Arthur J. Villasanta – Fourth Estate Contributor
New York, NY, United States (4E) – The Dow Jones industrial average plunged more than 800 points Wednesday, its worst drop in eight months due to confluence of negative factors that included interest rate fears and Trump’s trade war.
The blue-chip Dow yesterday fell 3.15%, or 831.83 points, while all 30 components of the index wound-up in the red. The S&P 500 fell 3.29%, or 94.66 points, for its fifth day of losses and its longest losing streak since late 2016. Mirroring the Dow’s plunge, the tech-heavy NASDAQ composite fell by 4.08%, or 315.97 points.
The declines were the biggest single-day percentage drops for the Dow and S&P 500 since February.
The demoralizing declines came just a week after the market posted record gains. The Dow posted a new record on Oct. 2, rising 154.76 points, or 0.58 percent, to 26,805.97. The S&P 500 gained 3.5 points, or 0.12 percent, to 2,928.09. On the other hand, the NASDAQ dropped 20.26 points, or 0.25 percent, to 8,017.04.
Analysts were at a loss to explain the magnitude of yesterday’s rout, but concerns over rising interest rates and a robust bond market seemed to be chief among them
“There was no primary culprit today, just a whole lot of individual catalysts that came to a head and ushered the crowd to the door,” believes Ronald Bohlert of the NYSE’s MAC desk.
“Rising yields, recent selling pressure in the market; some early negative pre-announcements; lingering trade worries; caution ahead of the financials reporting earnings on Friday; the approaching year-end… the stage was set for a couple of tires to finally blowout.”
“To use an old analogy, markets tend to take the stairs up — but the elevator down,” noted Bohlert.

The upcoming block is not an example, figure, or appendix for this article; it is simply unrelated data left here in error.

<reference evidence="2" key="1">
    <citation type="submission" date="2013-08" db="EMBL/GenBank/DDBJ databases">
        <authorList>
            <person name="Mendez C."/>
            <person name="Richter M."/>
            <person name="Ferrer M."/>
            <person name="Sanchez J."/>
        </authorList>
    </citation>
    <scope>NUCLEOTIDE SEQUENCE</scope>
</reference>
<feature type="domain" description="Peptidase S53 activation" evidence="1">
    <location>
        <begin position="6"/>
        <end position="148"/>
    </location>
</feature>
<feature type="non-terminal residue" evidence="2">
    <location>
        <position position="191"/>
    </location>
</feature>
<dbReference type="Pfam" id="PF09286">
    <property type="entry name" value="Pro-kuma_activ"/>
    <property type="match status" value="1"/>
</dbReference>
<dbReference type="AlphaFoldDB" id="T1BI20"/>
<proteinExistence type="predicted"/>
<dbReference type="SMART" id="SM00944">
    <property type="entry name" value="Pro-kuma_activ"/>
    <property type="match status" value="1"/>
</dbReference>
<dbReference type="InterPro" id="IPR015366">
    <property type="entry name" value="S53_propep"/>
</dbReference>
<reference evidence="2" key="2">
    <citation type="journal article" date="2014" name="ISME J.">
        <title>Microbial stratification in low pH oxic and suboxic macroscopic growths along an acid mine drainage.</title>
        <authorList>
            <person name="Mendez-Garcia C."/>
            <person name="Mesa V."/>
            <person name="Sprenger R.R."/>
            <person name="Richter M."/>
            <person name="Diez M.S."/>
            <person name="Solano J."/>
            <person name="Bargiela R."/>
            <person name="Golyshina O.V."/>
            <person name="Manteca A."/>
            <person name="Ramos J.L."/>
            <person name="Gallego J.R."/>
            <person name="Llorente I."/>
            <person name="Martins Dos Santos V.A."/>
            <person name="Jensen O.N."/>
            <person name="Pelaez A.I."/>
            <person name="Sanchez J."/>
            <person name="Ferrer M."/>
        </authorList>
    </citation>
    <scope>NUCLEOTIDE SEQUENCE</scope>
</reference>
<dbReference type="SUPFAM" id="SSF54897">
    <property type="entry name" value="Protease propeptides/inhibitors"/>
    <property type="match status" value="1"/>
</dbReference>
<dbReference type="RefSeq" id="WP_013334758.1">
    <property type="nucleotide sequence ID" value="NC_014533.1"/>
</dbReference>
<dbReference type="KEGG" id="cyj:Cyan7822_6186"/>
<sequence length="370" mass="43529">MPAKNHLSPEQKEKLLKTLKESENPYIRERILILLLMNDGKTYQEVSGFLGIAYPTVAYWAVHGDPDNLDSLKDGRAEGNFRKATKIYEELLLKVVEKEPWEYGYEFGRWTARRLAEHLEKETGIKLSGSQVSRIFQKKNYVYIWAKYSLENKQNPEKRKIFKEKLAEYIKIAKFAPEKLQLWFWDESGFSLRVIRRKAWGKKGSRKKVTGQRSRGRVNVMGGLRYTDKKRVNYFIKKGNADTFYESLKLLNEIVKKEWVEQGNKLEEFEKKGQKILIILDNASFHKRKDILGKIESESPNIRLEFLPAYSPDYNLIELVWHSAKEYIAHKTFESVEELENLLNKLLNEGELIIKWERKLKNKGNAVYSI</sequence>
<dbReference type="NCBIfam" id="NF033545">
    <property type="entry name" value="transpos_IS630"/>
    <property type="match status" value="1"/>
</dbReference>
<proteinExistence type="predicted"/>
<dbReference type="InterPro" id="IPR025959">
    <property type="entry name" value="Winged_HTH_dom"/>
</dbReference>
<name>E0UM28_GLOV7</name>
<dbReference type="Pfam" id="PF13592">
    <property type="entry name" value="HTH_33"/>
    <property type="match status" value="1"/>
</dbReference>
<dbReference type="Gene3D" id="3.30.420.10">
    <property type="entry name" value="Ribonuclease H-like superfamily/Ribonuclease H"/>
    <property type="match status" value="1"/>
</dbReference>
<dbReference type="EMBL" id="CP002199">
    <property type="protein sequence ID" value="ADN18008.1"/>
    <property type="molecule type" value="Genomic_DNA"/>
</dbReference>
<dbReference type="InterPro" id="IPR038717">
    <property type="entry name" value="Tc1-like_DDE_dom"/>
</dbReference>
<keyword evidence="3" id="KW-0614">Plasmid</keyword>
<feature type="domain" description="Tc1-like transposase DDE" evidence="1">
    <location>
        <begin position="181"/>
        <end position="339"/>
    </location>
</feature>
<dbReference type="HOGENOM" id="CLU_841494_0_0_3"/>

Other analysts blamed the stumble on rising bond yields. Normally, when stock prices plummet sharply, money moves into the bond market sending yields lower. Despite the equity sell-off, there was no move into Treasury’s to seek safety, said Bohlert. “That’s an interesting dynamic.”
The S&P 500 falling more than 1.5% and long-term yields rising simultaneously was “very unusual,” according to another analyst. This is only the fourth such instance of this occurring since Jan. 1, 2016.
The 10-year Treasury yield rose to 3.22% from 3.20% late Tuesday after earlier reaching 3.24%. It was at 3.05% early last week.
Rising interest rates were also seen as a major culprit in creating Black Wednesday.
“It’s a bit of a blood bath,” said Ed Campbell, senior portfolio manager at QMA, the asset management branch of Prudential Financial. “It’s primarily the cumulative effect of interest rate moves over the past five days and news reports about trade impacting companies.”
The contagion hit many of the market’s best performing stocks over the past year. The FAANG companies (Facebook, Apple, Amazon, Netflix and Google) took some of the biggest losses Wednesday. Amazon lost 6.2% while Netflix lost 8.4%.
Fears of escalating tensions with China over trade also contributed to the fall. On Monday, the International Monetary Fund warned that Trump’s trade war will damage global growth. Trump, however, blamed the U.S. Federal Reserve for the fall.
The biggest driver for the market over the last week has been interest rates. Interest rates began climbing after encouraging reports on the economy. Higher rates, however, can slow economic growth, weaken corporate profits and make investors less willing to pay high prices for stocks.
Article – All Rights Reserved.
Provided by FeedSyndicate